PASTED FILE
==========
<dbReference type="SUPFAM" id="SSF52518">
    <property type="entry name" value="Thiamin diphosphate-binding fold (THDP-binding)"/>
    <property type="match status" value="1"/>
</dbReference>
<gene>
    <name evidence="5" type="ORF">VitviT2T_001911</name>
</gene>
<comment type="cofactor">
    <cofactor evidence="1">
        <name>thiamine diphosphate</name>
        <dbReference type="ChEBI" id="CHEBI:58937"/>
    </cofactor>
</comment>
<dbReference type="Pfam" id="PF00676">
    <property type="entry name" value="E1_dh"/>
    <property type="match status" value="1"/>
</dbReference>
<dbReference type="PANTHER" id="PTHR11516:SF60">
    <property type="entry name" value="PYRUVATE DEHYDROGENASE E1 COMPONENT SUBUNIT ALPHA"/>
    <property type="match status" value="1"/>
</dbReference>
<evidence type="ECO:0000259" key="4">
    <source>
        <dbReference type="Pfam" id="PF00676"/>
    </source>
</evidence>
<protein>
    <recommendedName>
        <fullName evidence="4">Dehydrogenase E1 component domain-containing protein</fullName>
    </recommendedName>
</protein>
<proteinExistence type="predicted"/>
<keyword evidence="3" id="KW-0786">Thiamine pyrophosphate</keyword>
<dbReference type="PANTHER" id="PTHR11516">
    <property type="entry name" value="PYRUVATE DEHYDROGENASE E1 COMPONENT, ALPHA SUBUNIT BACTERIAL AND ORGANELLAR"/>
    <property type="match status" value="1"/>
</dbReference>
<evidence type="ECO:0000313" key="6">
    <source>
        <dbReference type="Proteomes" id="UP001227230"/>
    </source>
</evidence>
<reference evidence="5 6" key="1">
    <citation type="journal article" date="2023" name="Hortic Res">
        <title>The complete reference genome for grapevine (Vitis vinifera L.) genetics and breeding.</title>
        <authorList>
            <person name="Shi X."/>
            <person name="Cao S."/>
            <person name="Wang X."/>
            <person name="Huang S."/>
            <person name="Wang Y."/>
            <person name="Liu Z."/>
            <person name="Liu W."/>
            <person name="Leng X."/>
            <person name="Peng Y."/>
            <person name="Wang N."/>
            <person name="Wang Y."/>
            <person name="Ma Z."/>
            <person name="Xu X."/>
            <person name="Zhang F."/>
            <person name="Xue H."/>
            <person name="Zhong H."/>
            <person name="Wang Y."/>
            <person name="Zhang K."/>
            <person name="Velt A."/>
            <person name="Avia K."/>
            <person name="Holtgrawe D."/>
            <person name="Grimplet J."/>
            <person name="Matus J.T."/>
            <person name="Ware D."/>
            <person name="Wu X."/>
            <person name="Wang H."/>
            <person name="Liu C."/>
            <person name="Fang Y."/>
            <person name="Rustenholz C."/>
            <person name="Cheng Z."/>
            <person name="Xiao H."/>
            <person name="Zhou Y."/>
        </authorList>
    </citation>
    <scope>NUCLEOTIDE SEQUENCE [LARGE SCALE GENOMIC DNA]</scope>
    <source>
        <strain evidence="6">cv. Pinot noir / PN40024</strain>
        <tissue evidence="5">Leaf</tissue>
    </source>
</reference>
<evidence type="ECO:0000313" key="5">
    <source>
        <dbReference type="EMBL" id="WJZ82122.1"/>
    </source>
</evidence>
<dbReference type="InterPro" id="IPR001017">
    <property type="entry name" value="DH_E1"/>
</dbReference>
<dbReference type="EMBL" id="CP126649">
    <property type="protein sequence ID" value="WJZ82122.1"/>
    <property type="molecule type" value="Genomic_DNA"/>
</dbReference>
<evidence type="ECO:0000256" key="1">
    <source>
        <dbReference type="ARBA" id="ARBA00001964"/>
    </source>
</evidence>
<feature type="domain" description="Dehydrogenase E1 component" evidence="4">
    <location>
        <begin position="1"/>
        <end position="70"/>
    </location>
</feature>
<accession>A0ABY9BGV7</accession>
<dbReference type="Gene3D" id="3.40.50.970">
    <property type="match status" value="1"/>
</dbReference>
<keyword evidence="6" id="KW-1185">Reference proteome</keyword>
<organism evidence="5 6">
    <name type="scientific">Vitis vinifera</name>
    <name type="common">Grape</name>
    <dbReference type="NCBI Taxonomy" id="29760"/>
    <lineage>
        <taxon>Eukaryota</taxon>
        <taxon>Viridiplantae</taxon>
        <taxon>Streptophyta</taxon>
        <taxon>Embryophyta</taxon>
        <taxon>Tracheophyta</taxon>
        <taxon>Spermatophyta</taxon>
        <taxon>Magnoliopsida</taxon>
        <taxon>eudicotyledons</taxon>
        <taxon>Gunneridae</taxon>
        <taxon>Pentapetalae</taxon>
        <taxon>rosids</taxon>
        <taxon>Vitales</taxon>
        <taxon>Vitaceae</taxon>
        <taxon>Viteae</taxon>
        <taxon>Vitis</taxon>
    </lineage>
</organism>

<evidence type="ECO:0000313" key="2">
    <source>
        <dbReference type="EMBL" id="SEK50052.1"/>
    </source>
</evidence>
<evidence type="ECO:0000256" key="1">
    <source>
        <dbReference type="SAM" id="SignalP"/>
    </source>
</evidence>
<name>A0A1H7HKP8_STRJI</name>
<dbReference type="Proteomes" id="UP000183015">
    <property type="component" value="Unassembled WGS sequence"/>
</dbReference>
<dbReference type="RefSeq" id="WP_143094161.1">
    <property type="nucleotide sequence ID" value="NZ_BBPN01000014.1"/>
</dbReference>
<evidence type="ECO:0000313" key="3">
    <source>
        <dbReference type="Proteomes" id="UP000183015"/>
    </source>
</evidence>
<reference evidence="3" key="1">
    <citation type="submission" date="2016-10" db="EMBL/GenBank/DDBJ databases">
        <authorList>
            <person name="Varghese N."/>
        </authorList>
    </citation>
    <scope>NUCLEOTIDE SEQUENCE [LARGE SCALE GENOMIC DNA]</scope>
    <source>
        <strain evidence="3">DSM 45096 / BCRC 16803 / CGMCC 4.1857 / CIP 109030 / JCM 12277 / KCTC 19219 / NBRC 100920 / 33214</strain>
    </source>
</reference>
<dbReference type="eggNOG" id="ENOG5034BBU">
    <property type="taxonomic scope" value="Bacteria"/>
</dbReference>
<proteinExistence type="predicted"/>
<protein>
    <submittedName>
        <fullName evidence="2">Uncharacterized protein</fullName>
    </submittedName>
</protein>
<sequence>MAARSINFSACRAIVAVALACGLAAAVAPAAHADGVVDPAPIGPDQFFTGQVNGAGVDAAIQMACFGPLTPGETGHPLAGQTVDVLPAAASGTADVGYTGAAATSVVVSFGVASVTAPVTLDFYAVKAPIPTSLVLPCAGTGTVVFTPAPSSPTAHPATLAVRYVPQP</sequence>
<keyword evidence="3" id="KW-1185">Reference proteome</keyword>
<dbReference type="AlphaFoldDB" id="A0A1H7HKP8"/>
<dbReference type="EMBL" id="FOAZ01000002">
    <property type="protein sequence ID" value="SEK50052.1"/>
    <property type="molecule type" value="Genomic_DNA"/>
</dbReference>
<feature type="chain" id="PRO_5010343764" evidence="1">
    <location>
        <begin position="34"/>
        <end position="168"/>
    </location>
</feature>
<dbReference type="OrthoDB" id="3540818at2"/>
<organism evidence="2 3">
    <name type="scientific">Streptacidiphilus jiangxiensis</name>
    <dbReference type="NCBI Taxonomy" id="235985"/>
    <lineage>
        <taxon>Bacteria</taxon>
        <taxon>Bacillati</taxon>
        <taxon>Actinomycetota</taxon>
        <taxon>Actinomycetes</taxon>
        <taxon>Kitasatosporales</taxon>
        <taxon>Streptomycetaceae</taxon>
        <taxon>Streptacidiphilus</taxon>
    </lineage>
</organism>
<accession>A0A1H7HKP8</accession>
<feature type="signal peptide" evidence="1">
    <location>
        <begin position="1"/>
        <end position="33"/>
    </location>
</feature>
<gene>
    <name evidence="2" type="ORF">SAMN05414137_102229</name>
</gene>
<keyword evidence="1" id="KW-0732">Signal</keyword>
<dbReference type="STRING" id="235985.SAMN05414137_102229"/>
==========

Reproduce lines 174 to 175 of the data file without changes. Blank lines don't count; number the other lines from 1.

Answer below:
<protein>
    <submittedName>